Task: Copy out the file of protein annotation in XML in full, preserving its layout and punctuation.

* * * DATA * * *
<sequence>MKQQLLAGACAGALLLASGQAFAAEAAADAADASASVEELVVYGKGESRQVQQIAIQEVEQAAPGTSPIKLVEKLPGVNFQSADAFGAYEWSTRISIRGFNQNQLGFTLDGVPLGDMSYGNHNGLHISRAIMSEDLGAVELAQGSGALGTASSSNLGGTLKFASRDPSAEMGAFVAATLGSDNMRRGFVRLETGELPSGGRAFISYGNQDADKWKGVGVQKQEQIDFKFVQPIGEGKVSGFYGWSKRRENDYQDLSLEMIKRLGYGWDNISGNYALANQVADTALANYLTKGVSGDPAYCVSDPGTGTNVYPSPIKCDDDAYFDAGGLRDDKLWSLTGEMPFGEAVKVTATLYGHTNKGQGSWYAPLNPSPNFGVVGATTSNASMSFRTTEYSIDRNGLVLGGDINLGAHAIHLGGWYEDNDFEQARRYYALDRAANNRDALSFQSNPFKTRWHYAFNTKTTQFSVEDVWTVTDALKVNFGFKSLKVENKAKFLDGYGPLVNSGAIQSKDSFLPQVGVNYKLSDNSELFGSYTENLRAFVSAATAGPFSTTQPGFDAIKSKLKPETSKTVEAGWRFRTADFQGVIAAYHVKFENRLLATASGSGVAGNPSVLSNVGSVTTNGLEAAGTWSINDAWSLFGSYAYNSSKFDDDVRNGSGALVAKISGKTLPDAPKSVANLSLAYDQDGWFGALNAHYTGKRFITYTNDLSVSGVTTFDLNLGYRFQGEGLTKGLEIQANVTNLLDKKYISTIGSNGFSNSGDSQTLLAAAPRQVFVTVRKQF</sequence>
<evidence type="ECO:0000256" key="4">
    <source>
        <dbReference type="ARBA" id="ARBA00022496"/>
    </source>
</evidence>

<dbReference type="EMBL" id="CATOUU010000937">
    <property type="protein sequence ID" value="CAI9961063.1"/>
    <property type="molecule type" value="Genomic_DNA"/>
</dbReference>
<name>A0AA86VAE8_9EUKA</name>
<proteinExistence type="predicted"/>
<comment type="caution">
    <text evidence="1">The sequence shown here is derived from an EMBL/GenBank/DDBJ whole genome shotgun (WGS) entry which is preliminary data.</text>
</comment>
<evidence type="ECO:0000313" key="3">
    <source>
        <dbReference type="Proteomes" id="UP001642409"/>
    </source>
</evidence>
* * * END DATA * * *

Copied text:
<sequence>MKQQLLAGACAGALLLASGQAFAAEAAADAADASASVEELVVYGKGESRQVQQIAIQEVEQAAPGTSPIKLVEKLPGVNFQSADAFGAYEWSTRISIRGFNQNQLGFTLDGVPLGDMSYGNHNGLHISRAIMSEDLGAVELAQGSGALGTASSSNLGGTLKFASRDPSAEMGAFVAATLGSDNMRRGFVRLETGELPSGGRAFISYGNQDADKWKGVGVQKQEQIDFKFVQPIGEGKVSGFYGWSKRRENDYQDLSLEMIKRLGYGWDNISGNYALANQVADTALANYLTKGVSGDPAYCVSDPGTGTNVYPSPIKCDDDAYFDAGGLRDDKLWSLTGEMPFGEAVKVTATLYGHTNKGQGSWYAPLNPSPNFGVVGATTSNASMSFRTTEYSIDRNGLVLGGDINLGAHAIHLGGWYEDNDFEQARRYYALDRAANNRDALSFQSNPFKTRWHYAFNTKTTQFSVEDVWTVTDALKVNFGFKSLKVENKAKFLDGYGPLVNSGAIQSKDSFLPQVGVNYKLSDNSELFGSYTENLRAFVSAATAGPFSTTQPGFDAIKSKLKPETSKTVEAGWRFRTADFQGVIAAYHVKFENRLLATASGSGVAGNPSVLSNVGSVTTNGLEAAGTWSINDAWSLFGSYAYNSSKFDDDVRNGSGALVAKISGKTLPDAPKSVANLSLAYDQDGWFGALNAHYTGKRFITYTNDLSVSGVTTFDLNLGYRFQGEGLTKGLEIQANVTNLLDKKYISTIGSNGFSNSGDSQTLLAAAPRQVFVTVRKQF</sequence>
<evidence type="ECO:0000256" key="4">
    <source>
        <dbReference type="ARBA" id="ARBA00022496"/>
    </source>
</evidence>

<dbReference type="EMBL" id="CATOUU010000937">
    <property type="protein sequence ID" value="CAI9961063.1"/>
    <property type="molecule type" value="Genomic_DNA"/>
</dbReference>
<name>A0AA86VAE8_9EUKA</name>
<proteinExistence type="predicted"/>
<comment type="caution">
    <text evidence="1">The sequence shown here is derived from an EMBL/GenBank/DDBJ whole genome shotgun (WGS) entry which is preliminary data.</text>
</comment>
<evidence type="ECO:0000313" key="3">
    <source>
        <dbReference type="Proteomes" id="UP001642409"/>
    </source>
</evidence>